In one embodiment, the present invention comprises a male multipoint connector for installation into a 19 inch assembly carrier, which has on one side, the contact side, fifteen male multipoint contacts (7) for the connection with a dimensionally corresponding female multipoint connector and on its other side, the circuit board side, fifteen tag pins (3) that are used for the attachment of a circuit board (2) by means of soldering, with the connector corresponding in its width diagonally to the male multipoint contacts (7) and in its length, in the direction of the male multipoint contacts (7) and with the formal and dimensional design of that side which allows for the plug-in connection with the female multipoint connector, with design H according to DIN 41 612, with said male multipoint connector having on its circuit board side a center part (6) with fifteen contact tabs that serves on its one side as an anchor for the circuit board (2), and with these contact tabs equipped with the male multipoint contacts (7) on one side and with the tag pins (3) on the other side, it is characterized by the fact that the distance between the edge of the male multipoint connector and that side of the center part (6) serving as an anchor for the circuit board (2) is designed in such a way that it equals the sum of the thickness of a circuit board (2), the length of a soldering tag protrusion according to DIN 41 494, the tolerance value T according to DIN 41 494, and the thickness of a metal plate.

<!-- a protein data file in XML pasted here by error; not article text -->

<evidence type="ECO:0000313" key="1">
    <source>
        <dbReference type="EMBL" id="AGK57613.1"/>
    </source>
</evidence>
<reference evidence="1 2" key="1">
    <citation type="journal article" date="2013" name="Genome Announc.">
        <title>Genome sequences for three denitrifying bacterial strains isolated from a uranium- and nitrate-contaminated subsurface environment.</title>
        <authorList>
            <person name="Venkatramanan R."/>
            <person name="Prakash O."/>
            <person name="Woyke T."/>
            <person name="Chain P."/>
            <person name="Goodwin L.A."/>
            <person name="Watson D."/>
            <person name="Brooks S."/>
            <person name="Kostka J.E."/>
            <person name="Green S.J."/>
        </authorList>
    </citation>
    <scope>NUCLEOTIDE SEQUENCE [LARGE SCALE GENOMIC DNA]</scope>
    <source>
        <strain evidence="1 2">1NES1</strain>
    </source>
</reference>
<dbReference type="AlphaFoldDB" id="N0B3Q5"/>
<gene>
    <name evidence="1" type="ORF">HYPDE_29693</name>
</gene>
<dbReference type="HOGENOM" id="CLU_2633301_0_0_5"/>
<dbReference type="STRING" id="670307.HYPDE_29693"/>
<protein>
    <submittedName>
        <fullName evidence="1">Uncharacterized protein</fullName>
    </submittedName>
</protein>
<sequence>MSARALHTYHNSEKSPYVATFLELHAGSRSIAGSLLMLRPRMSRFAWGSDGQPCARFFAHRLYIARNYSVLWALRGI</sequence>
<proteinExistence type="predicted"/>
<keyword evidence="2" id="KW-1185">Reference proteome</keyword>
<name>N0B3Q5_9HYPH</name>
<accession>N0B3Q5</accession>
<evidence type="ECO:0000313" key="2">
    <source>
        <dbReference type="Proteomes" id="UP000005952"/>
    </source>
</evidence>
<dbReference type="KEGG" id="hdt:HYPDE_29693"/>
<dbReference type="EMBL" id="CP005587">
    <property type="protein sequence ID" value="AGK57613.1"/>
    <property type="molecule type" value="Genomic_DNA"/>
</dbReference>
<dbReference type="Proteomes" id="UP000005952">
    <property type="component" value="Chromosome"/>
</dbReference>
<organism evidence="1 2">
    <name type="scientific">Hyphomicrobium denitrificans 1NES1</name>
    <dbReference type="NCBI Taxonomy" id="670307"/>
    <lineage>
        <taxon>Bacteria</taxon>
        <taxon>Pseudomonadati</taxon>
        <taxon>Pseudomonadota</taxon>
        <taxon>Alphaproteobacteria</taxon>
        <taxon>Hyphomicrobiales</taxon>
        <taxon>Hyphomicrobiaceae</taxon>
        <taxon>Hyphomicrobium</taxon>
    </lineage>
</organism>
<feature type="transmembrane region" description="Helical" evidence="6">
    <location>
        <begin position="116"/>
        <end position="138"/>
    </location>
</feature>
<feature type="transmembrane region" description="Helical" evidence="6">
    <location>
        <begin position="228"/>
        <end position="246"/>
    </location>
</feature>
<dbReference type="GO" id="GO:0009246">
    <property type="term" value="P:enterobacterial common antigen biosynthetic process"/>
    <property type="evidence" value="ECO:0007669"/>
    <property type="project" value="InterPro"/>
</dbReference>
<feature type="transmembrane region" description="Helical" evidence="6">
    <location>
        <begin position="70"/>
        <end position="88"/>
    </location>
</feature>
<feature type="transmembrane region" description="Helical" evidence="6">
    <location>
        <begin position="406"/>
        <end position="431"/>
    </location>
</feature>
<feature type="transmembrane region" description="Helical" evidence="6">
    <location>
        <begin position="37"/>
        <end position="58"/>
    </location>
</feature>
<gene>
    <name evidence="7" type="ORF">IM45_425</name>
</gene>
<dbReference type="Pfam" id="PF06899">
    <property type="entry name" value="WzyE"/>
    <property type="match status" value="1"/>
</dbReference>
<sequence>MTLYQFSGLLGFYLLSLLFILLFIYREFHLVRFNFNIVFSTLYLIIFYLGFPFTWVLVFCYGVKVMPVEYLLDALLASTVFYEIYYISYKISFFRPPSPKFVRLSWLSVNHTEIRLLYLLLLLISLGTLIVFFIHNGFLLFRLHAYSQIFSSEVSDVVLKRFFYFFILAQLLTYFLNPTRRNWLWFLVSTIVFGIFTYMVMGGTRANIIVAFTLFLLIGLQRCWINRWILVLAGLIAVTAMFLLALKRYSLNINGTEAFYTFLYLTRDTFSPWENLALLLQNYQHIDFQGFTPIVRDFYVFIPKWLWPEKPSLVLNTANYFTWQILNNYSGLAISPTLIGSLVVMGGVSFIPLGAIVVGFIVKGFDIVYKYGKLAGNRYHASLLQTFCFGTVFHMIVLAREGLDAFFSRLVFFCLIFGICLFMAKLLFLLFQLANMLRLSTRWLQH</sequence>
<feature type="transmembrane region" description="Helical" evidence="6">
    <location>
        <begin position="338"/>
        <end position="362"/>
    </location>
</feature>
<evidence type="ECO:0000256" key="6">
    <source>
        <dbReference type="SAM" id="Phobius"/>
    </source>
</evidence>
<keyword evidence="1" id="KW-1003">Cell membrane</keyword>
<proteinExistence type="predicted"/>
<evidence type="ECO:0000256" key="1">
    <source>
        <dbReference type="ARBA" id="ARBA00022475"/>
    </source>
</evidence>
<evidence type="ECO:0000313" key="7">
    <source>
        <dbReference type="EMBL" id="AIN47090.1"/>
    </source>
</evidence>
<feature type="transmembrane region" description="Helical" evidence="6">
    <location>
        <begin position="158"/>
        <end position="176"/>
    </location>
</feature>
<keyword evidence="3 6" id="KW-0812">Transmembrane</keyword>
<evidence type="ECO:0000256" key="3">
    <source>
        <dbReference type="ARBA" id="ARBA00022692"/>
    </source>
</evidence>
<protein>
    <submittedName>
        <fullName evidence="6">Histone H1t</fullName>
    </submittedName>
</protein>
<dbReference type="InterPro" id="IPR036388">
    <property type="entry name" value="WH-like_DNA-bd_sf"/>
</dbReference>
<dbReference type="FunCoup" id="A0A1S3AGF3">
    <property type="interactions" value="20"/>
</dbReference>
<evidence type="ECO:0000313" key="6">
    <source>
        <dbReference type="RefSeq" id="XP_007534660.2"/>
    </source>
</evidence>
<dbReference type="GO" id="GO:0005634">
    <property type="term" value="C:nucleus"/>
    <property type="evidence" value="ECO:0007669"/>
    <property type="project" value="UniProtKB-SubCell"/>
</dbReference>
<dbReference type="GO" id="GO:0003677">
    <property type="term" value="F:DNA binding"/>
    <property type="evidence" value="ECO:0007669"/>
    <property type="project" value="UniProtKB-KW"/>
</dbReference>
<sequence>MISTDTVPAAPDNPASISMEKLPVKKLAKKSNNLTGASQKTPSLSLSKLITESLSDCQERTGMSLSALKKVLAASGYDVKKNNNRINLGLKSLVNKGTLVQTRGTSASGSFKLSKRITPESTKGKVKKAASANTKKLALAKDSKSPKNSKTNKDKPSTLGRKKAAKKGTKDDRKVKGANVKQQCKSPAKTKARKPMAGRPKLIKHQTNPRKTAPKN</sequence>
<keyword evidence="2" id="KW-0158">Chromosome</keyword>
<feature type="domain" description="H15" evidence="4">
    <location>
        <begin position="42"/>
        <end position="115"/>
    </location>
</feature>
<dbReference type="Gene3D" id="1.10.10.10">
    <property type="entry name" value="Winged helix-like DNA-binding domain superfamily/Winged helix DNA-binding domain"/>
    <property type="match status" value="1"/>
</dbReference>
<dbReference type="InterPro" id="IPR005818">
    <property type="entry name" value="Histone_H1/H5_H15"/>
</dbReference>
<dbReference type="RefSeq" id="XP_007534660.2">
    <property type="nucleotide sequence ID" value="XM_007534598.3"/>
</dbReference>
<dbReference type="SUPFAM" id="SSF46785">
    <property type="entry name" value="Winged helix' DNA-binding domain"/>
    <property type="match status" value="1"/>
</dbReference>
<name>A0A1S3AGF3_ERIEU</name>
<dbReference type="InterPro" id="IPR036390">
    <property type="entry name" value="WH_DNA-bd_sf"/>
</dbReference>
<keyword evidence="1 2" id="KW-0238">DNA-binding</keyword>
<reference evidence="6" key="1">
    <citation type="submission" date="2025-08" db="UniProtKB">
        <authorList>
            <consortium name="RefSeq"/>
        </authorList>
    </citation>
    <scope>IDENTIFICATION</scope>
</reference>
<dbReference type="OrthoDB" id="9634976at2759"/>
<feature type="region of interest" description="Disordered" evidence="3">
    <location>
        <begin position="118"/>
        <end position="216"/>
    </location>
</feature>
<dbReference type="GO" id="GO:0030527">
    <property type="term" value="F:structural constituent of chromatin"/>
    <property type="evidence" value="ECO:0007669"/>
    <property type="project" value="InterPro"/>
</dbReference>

In a further embodiment, the present invention includes the metal plate being a screen plate (5). In yet a further embodiment, the present invention includes the tag pins (3), with regard to their distance from the male multipoint contacts (7), being arranged in two rows designed in a staggered manner.

In another further embodiment, the present invention includes the metal plate being the wall (13) of a metal housing (9). In yet a further embodiment, the present invention includes the tag pins (3), with regard to their distance from the male multipoint contacts (7), being arranged in two rows designed in a staggered manner.

In another further embodiment, the present invention includes the tag pins (3) from the male multipoint contacts (7) being smaller than that in the standard version.

BRIEF DESCRIPTION OF THE DRAWINGS

Further explanations of the inventive idea are given by the enclosed illustrations.

FIG. 1 a partially cutaway, lateral view of a conventional male multipoint connector with circuit board and screen plate,

FIG. 2 an illustration corresponding FIG. 1 of the male multipoint connector with circuit board and screen plate according to this invention,

FIG. 3a a plan view of a standardized male multipoint connector as viewed from the bottom side of the circuit board,

FIG. 3b a plan view of a male multipoint connector according to this invention as viewed from the bottom side of the circuit board,

FIG. 4 a variation of FIG. 2,

FIG. 5 a plan view of the design example illustrated in FIG. 4 as viewed from the contact side.

DETAILED DESCRIPTION